Now, some cabin owners say, dam owner PacifiCorp is adding insult to injury by declining to cover the full cost of replacing wells that ran dry after the lake disappeared.
Last week, PacifiCorp offered to reimburse cabin owners and nearby well owners on private land up to $5,500 for well replacement costs or for hook up to the city of White Salmon's water system, even though the utility insists there's no legal requirement to pay anything.
Kathy Carlile, a cabin owner who shares a well with six others, said they had to pay $15,000 to drill a new, deeper well after PacifiCorp contractors blew a hole in the bottom of the dam and water levels dropped. Regulatory filings show well troubles were expected.
Carlile said she assumed PacifiCorp would pay the full cost given the clear connection between the breaching and the well problems. PacifiCorp, which serves 1.7 million customers in six Western states, reported net income of $566 million for 2010.
"We're really at the bottom of the pecking order in this whole thing," Carlile said. "This is chump change to them, and it would buy them some goodwill."
At 125 feet high, Condit is the third largest dam in the nation to be decommissioned. The breaching opens up as much as 33 miles of stream for salmon and steelhead, including two runs on the endangered species list, and provides new runs for kayakers and rafters on the White Salmon River, known internationally for its whitewater and falls.
PacifiCorp figures the cost of removal at $35 million, including costs to deal with many of the side effects of dam removal. The company agreed to relocate a city of White Salmon water line, replant the lakebed, shore up Northwestern Lake Bridge, manage sediment and erosion and run a new water line to a nearby orchard that once drew water from the lake.
"It goes back to, what's the legal obligation here, and there isn't one," Olson said. "But we understand it's not fun to be without water. We think the offer is pretty fair."
PacifiCorp's offer would require damaged well owners on and near its lands to sign agreements by the end of 2012 and to waive claims for future damages.
Cabin owner Wayne Lease says he worries that the water table could fall even more, especially when heavy agriculture pumping begins in the summer. Water quality problems, such as high turbidity, could also emerge as the river continues to cut a path through the lakebed. Early indications are the aquifer is not replenishing itself, he said.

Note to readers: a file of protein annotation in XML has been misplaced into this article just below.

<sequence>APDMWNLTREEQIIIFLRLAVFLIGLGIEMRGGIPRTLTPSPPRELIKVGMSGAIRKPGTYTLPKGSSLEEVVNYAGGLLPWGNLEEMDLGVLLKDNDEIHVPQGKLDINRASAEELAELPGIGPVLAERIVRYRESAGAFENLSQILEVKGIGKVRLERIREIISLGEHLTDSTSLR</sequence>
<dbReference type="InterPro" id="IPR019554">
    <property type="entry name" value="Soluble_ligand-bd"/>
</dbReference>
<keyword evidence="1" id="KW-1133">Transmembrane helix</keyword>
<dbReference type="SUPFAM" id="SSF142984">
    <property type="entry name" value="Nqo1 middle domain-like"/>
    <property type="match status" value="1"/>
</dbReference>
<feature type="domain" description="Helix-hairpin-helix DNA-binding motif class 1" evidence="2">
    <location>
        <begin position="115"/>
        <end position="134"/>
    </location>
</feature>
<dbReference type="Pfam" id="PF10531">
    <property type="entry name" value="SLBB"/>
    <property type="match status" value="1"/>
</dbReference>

PacifiCorp counts 53 cabin owners leasing utility land near the lake. Its offer is good for cabin owners and nearby private land owners who can document well problems, which could run as high as 40 to 50 wells, Olson said. So far, owners of eight wells, four private and four on utility land, have reported problems.
The Federal Energy Regulatory Commission's "surrender order," issued in 2010 to authorize dam removal, anticipated the well problems and cited PacifiCorp's argument that it would not be held liable under Washington water law because of its senior water rights. The dam was built, and the lake created, in 1913, and the company doesn't know of any wells built before then, Olson said.
The order defers to state authority. But it also cites the Federal Power Act at the end of the well discussion, saying that under the federal law "PacifiCorp will be liable for any damages caused by its actions." Celeste Miller, a FERC spokeswoman, said she couldn't elaborate on what that language means when it comes to well obligations.
According to a groundwater well settlement agreement sent to cabin owners, the company will pay the first $3,000 of costs, then cover a portion of remaining costs up to a $5,500 maximum. Cabin owners who lost their lake view will see rent reductions beginning in January, the company said in a November letter. And the company will begin replanting the former lake area next fall.
The hoopla over dam removal has left cabin owners feeling overlooked, Lease said. They could try to take their case to court, he said, but they would be up against a company with significant legal resources.
Land owners around other dams being considered for removal should pay attention, he said. PacifiCorp is scheduled to take down four dams on the Klamath River in 2020.
"Regardless of the outcome here," Lease said, "this is going to set a precedent for any dam removal in the future."
-- Scott Learn